RENO, Nev. — The death toll rose to nine Saturday in an air race crash in Reno as investigators determined that several spectators were killed on impact as the 1940s-model plane appeared to lose a piece of its tail before slamming like a missile into a crowded tarmac.
The deaths include seven who were killed on the tarmac, including the 74-year-old pilot, and two others who died at hospitals, Reno Deputy Police Chief Dave Evans said.
Photographs showed a piece of the tail missing before the crash.
The higher death toll was announced at a briefing a day after the Friday afternoon crash. Authorities previously said that three people had perished.
An airplane component was recovered, but investigators haven't identified it or even determined if it came from the fallen P-51 Mustang aircraft, said Mark Rosekind, National Transportation Safety Board member and spokesman for investigation.
"We are going to focus on that," Rosekind said.
Federal investigators worked Saturday on the tarmac where debris had been sprayed by the violent impact of the crash. Reno police provided a GPS mapping system to offer an overview for investigators to recreate the crash scene.
By noon, the runway at the airfield had been mostly swept and was opened for takeoffs only, officials said.
On Friday, as thousands watched in horror, the P-51 Mustang suddenly pitched upward, rolled and nose-dived toward the crowded grandstand. It then slammed into the tarmac and blew to pieces in front the pilot's family and a tight-knit group of friends who attend the annual event.
"It came down directly at us. As I looked down, I saw the spinner, the wings, the canopy just coming right at us. It hit directly in front of us, probably 50 to 75 feet," Ryan Harris, of Round Mountain, Nev., told the AP. "The next thing I saw was a wall of debris going up in the air. That's what I got splashed with. In the wall of debris noticed there were pieces of flesh."Story: Initial report on deadly W.Va. crash due in days
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Bloodied bodies spread across the area as people tended to the victims and ambulances rushed to the scene. Video and photos of the crash were captured by several people in the stands, and the horrific images of the wreckage were transmitted around the world within minutes.
"Normally when you see an air crash, you see recognizable wreckage. There was nothing, just little bits of metal," said John Townes, a Reno pilot.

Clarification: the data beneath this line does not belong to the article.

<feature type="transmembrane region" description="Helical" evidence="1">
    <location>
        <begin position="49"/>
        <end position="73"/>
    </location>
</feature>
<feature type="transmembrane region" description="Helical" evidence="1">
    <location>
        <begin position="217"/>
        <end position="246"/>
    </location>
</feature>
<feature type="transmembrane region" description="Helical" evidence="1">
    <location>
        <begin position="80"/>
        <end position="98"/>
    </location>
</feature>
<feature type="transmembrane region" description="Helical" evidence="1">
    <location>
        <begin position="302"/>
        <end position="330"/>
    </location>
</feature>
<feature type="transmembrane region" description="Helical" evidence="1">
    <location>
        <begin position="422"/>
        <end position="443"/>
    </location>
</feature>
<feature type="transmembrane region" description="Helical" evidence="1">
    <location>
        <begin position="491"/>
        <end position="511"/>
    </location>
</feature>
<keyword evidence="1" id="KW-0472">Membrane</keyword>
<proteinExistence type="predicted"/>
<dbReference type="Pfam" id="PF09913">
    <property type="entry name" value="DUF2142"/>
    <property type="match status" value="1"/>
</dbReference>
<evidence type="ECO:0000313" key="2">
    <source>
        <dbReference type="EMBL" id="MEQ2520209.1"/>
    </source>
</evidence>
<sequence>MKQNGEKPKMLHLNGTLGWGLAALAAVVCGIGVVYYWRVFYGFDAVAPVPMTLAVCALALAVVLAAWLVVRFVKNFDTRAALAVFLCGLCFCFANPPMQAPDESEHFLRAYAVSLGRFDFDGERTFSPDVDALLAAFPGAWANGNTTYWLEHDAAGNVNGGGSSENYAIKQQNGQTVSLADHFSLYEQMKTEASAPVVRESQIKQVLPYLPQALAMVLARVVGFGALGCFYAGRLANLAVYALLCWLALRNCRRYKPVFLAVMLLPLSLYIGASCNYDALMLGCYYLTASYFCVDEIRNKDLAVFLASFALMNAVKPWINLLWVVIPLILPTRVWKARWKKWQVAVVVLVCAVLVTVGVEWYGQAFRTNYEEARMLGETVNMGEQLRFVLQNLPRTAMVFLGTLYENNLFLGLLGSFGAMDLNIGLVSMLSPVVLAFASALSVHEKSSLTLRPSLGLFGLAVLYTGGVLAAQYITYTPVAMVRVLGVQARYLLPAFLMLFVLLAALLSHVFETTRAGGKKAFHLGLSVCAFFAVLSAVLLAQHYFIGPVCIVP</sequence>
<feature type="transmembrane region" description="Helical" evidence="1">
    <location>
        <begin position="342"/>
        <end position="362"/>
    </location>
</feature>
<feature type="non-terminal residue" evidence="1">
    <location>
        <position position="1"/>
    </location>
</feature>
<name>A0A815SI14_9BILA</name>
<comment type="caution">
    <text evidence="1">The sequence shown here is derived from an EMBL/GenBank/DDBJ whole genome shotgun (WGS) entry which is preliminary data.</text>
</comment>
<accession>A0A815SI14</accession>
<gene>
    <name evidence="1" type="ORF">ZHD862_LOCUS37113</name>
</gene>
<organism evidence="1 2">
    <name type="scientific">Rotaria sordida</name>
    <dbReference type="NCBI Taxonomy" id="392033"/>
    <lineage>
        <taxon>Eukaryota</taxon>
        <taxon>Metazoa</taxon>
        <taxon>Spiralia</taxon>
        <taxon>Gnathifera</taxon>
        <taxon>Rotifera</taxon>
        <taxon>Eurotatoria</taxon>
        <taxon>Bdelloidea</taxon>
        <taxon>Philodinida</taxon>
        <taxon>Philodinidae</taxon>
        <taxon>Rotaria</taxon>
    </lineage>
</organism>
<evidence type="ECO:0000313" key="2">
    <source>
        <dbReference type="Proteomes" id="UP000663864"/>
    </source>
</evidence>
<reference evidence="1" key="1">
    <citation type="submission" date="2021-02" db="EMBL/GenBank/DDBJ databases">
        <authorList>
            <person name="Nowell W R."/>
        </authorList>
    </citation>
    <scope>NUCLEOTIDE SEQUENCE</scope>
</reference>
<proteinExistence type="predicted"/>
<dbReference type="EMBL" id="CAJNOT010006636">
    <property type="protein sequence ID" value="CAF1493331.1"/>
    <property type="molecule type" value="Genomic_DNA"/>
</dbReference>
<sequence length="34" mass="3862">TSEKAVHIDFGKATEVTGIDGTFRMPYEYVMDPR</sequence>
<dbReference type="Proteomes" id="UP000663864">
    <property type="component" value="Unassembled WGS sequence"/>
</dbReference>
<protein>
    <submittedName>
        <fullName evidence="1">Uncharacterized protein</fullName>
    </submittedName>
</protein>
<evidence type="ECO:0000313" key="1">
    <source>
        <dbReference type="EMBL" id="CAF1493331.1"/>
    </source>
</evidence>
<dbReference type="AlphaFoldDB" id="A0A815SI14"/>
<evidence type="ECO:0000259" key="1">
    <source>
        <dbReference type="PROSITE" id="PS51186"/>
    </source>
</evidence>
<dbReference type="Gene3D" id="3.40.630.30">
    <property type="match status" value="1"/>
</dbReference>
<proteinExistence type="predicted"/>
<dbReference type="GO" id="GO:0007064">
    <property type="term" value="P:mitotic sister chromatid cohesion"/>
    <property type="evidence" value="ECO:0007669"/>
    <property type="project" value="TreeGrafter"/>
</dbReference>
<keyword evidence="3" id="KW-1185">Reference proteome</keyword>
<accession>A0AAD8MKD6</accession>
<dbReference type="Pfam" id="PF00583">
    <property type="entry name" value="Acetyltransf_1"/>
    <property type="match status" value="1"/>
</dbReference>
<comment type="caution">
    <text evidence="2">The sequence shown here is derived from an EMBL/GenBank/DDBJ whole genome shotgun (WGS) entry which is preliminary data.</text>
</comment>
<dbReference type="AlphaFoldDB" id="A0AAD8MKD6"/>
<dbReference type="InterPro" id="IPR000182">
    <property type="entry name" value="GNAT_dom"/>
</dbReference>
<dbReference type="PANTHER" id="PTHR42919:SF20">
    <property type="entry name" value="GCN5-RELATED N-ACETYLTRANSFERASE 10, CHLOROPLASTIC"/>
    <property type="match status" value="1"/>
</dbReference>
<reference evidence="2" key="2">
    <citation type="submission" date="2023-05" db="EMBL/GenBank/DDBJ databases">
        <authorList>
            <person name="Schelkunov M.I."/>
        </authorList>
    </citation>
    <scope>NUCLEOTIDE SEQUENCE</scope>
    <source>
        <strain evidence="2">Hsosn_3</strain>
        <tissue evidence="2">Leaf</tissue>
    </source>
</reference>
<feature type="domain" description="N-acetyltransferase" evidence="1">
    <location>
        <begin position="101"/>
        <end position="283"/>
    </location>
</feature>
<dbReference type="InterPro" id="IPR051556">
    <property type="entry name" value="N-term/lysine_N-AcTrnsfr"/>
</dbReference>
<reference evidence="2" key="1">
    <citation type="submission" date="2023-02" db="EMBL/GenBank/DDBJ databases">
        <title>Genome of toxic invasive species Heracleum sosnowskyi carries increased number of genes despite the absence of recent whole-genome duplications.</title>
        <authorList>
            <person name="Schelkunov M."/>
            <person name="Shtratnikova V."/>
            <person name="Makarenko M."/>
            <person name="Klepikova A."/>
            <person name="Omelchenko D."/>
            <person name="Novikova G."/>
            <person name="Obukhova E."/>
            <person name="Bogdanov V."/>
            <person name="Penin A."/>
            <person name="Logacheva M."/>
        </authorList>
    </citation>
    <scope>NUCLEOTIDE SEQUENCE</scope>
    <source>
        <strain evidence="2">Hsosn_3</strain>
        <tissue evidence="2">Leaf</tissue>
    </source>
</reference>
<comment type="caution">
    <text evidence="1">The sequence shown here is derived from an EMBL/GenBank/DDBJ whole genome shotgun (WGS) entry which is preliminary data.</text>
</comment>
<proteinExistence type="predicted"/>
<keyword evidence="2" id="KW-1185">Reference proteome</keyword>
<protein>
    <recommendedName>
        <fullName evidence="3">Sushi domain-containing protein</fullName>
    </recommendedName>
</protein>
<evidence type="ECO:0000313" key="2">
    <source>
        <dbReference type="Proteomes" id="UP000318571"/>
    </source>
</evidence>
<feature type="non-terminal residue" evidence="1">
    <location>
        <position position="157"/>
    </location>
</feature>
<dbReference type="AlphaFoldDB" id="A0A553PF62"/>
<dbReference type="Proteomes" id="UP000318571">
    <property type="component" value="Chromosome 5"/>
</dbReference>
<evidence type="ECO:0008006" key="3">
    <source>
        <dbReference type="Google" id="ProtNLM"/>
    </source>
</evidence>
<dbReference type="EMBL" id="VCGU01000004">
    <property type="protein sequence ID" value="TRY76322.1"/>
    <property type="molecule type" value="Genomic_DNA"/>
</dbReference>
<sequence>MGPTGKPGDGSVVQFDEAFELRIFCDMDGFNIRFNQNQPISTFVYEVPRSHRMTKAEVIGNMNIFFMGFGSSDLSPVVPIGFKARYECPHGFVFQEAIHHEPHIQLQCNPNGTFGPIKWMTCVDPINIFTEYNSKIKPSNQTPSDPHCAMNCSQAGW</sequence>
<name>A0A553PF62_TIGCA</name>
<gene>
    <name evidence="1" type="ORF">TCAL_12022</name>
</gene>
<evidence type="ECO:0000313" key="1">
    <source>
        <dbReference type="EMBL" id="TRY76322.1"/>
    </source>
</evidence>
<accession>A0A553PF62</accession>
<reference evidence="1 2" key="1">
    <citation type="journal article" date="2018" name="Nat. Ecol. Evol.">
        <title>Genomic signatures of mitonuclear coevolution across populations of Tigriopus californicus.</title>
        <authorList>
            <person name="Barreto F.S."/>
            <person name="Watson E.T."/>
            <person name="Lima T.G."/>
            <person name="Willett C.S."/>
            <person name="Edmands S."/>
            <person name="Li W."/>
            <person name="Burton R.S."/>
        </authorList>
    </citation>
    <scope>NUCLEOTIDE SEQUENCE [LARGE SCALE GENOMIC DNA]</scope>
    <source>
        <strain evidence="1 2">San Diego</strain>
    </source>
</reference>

Friday's crash was the first time spectators were killed or seriously injured.
Among the dead identified by the Washoe County, Nev., medical examiner was spectator Greg Morcom, 47, of Washington state. He was pronounced dead at the scene of the crash, said TV station KOMO of Seattle.
Among other spectators Michael Wogan, 22, of Phoenix, perished at the scene and his father, Bill Wogan, lost his right eye, some fingers on his right hand, suffered over 100 fractures to his face, and remains in critical condition at a Reno hospital, according the The Arizona Republic.
The names of the other seven fatalities were not released.
As of Saturday afternoon, 40 of the 69 people injured enough to be treated at hospitals had been discharged. The conditions as those still held: eight, critical; nine, serious; 10 fair; two good.
Modifications to aircraft
The Reno pilot, Jimmy Leeward, of Ocala, Fla., was a veteran airman and movie stunt pilot who named his P-51 Mustang fighter plane "The Galloping Ghost."
The plane had a minor crash almost exactly 40 years ago in Reno after its engine failed. According to two websites that track P-51s that are still flying, it made a belly landing away from the airport. The NTSB report on the Sept. 18, 1970, incident says the engine failed during an air race and it crash-landed short of the runway.
P-51 historian Dick Phillips of Burnsville, Minn., said on Saturday that the plane had had several new engines since then as well as a new canopy and other modifications.
In a podcast uploaded to YouTube in June, Leeward said major changes were made to the plane before this year's race. He said his crew cut five feet off each wing and shortened the ailerons — the back edge of the main wings used to control balance — to 32 inches, down from about 60 inches.
The goal was to make the plane more aerodynamic so it would go faster without a bigger engine.
"I know the speed. I know it'll do the speed. The systems aren't proven yet. We think they're going to be OK," he said.